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Mrs. Linda Riordan (Halifax) (Lab): I am proud to have been elected to serve as the Member for Halifax, which is my home town where I was born and educated. I am proud also to be part of an historic third term of a Labour Government.

I pay tribute to my predecessor, Alice Mahon, who served Halifax as its MP for 18 years. That is an excellent example. I am sure that the House will agree that it is a tough act to follow. Alice was respected and highly regarded not just in Halifax but throughout the country and abroad. She was an extremely hard-working MP, and her life revolved around her commitment to our town. She played a major role in debates on Iraq.

During my campaign it was heartening to undertake an audit of the many achievements of Alice and the Labour Government since 1997. Our streets are safer and crime is down. There are now 66 more police officers fighting crime in Halifax and 237 more officers across
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west Yorkshire than in 1997. Unemployment is down by 53 per cent., and nearly 3,000 people have gained jobs, thanks to the new deal. In my constituency, the winter fuel allowance has warmed the homes of nearly 18,000 pensioners since February 2004. We are helping all pensioners to enjoy a decent and secure retirement. More than 5,000 pensioner households in Halifax now benefit from the pension credit, with a local award of nearly £39 a week.

In 1997, there was no guaranteed child care for parents. Now, 4,500 three and four-year-olds have received free part-time nursery education places from Calderdale local education authority. We have a new hospital that benefits Calderdale residents. As a non-executive director of the hospital trust for more than five years, I have had the pleasure of working with the talented staff of that hospital. There has been massive investment in new schools and others have been refurbished. There are more teachers, nurses and doctors, so we have a record to be proud of. As a councillor of many years' standing, I know that political initiatives aimed at alleviating poverty have transformed the lives of many of my constituents, both young and old. Such programmes include the Sure Start initiatives in north and west central Halifax.

Hard-working families have been helped enormously by tax credits. The Government's recognition that our streets need to be safer led to investment in street wardens and community support officers. Working closely with the police, they have helped to achieve safer, stronger communities. The press is often maligned with some justification, but I pay tribute to my local paper, the Halifax Evening Courier, which campaigned against binge drinking and yob culture long before it was fashionable to do so. During the campaign, I showed visiting Ministers, including Estelle Morris and my hon. Friend the Member for Don Valley (Caroline Flint), some of Halifax's hidden treasures. We visited the historic Shibden hall, which has been restored to its former glory with a Government grant. I put the Government on notice that I will lobby hard for a similar investment for the Piece Hall, a unique building in Halifax that truly deserves investment. That heritage attracts many tourists to Halifax and, apart from Liverpool, we have more listed buildings than any other area outside London. Clearly, one small local authority cannot find the resources to restore all those buildings to their former glory. We need help, and as the MP for Halifax, I will be pushing to receive it. We have a unique and wonderful department store in Halifax, which is the product of the vision of Roger and Sue Harvey, residents of the town.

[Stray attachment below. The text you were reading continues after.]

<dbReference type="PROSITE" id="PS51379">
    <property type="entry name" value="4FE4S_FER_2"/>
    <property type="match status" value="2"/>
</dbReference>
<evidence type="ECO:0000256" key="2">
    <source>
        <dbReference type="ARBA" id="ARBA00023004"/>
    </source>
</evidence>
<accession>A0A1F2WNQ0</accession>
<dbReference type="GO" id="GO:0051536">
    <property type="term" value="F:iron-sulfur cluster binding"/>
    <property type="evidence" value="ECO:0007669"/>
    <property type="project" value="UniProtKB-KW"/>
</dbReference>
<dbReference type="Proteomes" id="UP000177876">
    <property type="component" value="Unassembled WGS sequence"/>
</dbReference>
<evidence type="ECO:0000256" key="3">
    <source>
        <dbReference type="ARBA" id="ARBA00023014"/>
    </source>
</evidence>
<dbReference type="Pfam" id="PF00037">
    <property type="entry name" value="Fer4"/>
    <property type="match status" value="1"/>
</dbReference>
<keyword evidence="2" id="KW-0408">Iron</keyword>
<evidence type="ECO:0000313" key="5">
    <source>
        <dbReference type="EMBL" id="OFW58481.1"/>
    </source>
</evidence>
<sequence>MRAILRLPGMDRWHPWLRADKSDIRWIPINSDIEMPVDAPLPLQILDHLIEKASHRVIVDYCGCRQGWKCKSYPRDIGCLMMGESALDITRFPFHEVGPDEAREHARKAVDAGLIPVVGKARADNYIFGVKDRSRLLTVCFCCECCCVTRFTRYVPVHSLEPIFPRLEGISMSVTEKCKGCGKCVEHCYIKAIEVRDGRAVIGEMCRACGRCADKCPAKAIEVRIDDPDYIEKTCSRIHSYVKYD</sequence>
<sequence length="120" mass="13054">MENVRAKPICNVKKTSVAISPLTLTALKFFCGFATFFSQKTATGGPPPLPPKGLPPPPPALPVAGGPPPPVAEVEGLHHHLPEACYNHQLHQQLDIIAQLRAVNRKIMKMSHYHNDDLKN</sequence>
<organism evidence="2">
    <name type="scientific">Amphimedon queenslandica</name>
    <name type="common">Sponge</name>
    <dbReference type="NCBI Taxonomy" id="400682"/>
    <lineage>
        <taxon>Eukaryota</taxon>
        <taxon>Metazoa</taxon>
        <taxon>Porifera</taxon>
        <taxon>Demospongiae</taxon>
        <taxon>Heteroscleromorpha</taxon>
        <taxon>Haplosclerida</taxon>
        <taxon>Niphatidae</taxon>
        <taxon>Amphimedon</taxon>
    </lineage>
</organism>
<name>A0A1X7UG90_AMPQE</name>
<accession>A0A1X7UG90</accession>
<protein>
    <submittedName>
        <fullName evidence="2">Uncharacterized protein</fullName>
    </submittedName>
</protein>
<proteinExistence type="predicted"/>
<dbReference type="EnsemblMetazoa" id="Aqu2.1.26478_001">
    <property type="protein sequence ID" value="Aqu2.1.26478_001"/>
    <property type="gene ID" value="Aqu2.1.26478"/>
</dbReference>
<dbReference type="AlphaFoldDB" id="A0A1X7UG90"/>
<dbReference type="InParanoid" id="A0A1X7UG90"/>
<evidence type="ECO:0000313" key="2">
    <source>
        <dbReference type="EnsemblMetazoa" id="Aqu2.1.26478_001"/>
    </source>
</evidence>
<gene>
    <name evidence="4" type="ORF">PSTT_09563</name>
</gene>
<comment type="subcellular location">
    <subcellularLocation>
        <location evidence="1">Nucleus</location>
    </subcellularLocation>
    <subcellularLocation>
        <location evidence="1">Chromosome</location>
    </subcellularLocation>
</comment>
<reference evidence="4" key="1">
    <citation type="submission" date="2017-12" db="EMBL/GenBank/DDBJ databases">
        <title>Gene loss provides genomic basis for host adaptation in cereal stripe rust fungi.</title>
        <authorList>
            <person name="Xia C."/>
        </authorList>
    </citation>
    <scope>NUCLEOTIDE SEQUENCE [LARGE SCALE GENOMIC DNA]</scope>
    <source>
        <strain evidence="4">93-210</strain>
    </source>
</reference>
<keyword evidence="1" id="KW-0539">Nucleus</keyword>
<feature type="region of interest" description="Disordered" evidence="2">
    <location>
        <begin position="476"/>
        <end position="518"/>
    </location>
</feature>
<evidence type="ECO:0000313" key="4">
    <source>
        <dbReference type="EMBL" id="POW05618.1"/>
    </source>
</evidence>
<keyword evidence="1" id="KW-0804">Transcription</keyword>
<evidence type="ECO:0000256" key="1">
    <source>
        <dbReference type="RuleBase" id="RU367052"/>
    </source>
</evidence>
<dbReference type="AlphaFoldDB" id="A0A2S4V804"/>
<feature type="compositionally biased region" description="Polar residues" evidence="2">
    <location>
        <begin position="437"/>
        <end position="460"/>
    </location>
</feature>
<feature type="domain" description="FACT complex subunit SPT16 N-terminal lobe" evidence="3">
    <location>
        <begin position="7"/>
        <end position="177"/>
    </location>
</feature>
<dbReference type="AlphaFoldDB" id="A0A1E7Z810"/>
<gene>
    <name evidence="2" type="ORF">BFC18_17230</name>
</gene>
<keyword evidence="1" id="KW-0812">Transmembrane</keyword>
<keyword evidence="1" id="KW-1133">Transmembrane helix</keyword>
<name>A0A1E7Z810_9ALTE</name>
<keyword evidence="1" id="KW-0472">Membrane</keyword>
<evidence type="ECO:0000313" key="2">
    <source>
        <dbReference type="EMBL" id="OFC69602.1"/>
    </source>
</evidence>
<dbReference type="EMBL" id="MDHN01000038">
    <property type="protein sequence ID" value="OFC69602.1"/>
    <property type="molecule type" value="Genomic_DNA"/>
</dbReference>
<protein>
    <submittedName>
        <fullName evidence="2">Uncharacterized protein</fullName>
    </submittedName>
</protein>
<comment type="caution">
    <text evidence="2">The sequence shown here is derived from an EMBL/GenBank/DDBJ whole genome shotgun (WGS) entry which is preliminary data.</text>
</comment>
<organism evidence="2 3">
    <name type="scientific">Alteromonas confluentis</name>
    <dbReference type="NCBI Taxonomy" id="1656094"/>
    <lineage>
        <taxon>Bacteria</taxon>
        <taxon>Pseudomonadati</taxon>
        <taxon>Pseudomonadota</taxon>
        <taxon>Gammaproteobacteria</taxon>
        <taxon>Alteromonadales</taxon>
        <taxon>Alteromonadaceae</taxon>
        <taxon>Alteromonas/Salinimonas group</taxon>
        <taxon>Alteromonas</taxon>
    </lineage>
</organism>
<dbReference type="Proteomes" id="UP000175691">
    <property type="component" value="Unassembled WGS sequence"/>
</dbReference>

In the campaign, transport, especially buses, was raised regularly with me on the doorstep. Since the deregulation of the buses, hilltops and isolated communities have often found themselves without any public transport. In the Gracious Speech there was a commitment to give more power to local government, and I hope that that includes public transport. As a committed trade unionist and Co-operative party member, I am pleased that my Government agreed not to implement the review of public sector pensions. Public sector workers often work for less money than people in the private sector simply because they believe that their pensions will be secure. To remove that incentive would further undermine the morale of part of the work force that has come in for unacceptable assault from those on the Opposition Front Benches.
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I would also like to pay tribute to Kris Hopkins, the Conservative candidate for Halifax, who fought a good campaign on issues, not on personalities.

In conclusion, Madam Deputy Speaker, and with your permission, I cannot let this maiden speech pass without referring to the growing threat of the extreme right to our way of life. In my constituency, the British National party polled around 2,000 votes—5 per cent. of the total. In towns and cities across the north of England the menace is real and it is growing.

The Minister for Work, my right hon. Friend the Member for Barking (Margaret Hodge), wrote a most illuminating article for The Observer on 8 May, and I agree entirely with what she had to say. If Labour does not listen to its heartland voters it will lose them. If people feel neglected or ignored, or that the pace of change is too slow for them, they will turn elsewhere, attracted to the simplistic so-called policies of the hard right. Or they will simply go nowhere and drop out of the democratic process altogether.

On the steps of Downing street the day after the election, the Prime Minister said that he had listened. I do hope so, because we have also talked a lot about connecting with people and now we must act. As my right hon. Friend said in her article, strong, bold leadership is required and multiracial communities are here to stay, and thank goodness for that. People turn to extremists, not just out of racism, but also out of fear and frustration: frustration with us, the politicians. That is a challenge, if I may say so, for all who serve in this House. It is a challenge that I accept with honour and not a little humility.

4.46 pm